Irish Central - October 01, 2018by Claire Ward Contributo
For the 17th year a mass and walk honoring the first official victim of Sept 11, 2011, terrorist attacks took place, starting from the FDNY House of Engine 1 / Ladder 24 by Father Mychal Judge's own Church of St Francis of Assisi. The rain was falling, but the typical Scottish weather in New York City did not put off the 1,200 people from participating in the 17th Father Mychal Judge Walk of Remembrance.
The inaugural walk took place in 2002, one year after the terrorist attacks on the World Trade Centre. The day, known worldwide as 9/11, took the life of Father Mychal Judge, Chaplain of the New York City Fire Department. While carrying out his duties, he died in the North Tower, when the South Tower fell.
Registered as the first official victim - 0001 - some say that he was taken to welcome the other 342 members of the FDNY to heaven that day.
Starting with the Rosary, followed by Mass at The Church of St Francis of Assisi, the Walk begins at the FDNY House of Engine 1 / Ladder 24, West 31st Street. Unfortunately, the prayer asking for the rain to stop to the walk founder, Detective First Grade Steven McDonald, New York City Police Department, who died in 2017, did not work.
The walk follows the route that Father Judge took that day, pausing several times along the way, remembering the FDNY, the NYPD, the Port Authority Police Department and all who lost their lives, with the conclusion at St Peter’s Church, where the body of Father Judge was laid before the altar.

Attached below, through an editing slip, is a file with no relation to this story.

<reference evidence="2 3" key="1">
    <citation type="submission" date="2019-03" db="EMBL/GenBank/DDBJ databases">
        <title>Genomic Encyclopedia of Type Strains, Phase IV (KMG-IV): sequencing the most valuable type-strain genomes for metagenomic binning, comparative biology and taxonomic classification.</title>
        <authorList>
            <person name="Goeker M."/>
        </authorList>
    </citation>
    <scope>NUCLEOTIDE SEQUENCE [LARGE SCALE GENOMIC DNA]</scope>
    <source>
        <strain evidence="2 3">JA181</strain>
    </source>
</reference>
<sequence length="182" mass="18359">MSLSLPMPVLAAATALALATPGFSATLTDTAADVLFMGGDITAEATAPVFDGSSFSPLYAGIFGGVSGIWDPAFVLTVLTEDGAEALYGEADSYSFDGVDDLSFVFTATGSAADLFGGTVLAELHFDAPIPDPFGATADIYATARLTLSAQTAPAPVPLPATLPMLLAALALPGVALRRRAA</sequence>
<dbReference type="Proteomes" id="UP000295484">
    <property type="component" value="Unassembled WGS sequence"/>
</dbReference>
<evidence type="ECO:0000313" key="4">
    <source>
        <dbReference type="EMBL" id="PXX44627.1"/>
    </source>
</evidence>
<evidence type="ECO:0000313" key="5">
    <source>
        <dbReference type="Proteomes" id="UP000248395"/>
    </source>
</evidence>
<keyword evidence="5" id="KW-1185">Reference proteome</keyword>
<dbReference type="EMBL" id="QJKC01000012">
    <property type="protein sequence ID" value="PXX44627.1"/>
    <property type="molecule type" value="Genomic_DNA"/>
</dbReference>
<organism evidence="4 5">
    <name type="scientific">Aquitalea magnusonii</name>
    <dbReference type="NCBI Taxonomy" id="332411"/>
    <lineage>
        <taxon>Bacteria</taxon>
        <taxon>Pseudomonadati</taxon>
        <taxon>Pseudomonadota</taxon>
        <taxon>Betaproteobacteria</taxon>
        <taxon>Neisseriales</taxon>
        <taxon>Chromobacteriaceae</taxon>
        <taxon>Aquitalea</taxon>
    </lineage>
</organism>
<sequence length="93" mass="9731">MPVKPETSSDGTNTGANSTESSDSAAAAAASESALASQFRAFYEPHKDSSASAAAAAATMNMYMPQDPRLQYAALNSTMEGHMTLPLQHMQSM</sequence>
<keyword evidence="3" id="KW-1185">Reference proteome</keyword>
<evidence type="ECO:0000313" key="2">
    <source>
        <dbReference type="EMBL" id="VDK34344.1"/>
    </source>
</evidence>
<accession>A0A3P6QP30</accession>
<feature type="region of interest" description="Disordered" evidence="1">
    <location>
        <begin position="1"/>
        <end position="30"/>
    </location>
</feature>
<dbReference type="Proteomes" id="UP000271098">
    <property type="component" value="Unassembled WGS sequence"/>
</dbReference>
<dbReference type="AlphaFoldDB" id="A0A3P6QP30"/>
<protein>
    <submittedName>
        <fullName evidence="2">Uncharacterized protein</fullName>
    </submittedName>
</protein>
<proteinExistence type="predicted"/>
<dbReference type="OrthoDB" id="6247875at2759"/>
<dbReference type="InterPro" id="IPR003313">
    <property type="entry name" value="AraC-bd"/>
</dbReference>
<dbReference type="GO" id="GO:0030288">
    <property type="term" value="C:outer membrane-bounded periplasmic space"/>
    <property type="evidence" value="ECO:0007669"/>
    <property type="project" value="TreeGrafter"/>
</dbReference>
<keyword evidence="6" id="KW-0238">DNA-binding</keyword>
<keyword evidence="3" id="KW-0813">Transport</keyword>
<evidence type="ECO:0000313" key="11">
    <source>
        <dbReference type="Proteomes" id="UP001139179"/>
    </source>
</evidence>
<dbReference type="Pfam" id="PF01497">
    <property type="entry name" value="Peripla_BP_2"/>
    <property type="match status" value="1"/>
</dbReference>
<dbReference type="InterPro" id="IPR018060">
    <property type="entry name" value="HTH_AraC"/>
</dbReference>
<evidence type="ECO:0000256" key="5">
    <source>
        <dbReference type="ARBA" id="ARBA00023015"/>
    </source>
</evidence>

A small number of participants of the walk had the privilege of meeting the much-loved Priest. One of them was Father Chris Keenan, the current Chaplain of the FDNY, who took on the role after the passing of his dear friend and it’s evident that Father Keenan still feels the pain of the loss.
Always, Father Judge put others first, no matter their race, color, age, sexual orientation or religion. After an evening meal with a friend, in which Father Judge has gifted a jacket, the friend was comforted to know the jacket would keep the Priest who never asked for anything for himself, warm while walking in the snow that was falling. When the two next met, the friend asked how was the jacket. Father Judge confessed that the jacket was no longer in his possession as he gave it to a street person not long after leaving the meal.
The walk is organized by a small voluntary dedicated team, which includes the Walk Team Leader, Captain John D. Bates, a retired maritime pilot. Captain Bates who was present at the first Walk with one of his closest friends, Detective First Grade Steven McDonald, who himself was a long-term friend of Father Judge, and who also identified his body, suggested praying for Father Judge. “It kind of took off from there” explains Captain Bates. “And here we are, 17 years later. What people don’t realize is that people are dying every week from 9/11 related illnesses and over 1000 people have yet to be identified.”
Every year, the Walk has new faces of all ages taking part. The high number of children who walk was not even born when the attacks happened, but to be included in the Walk gives them the opportunity to learn who Father Judge was and also, some may say, more importantly, learn about 9/11 itself.
We walk together.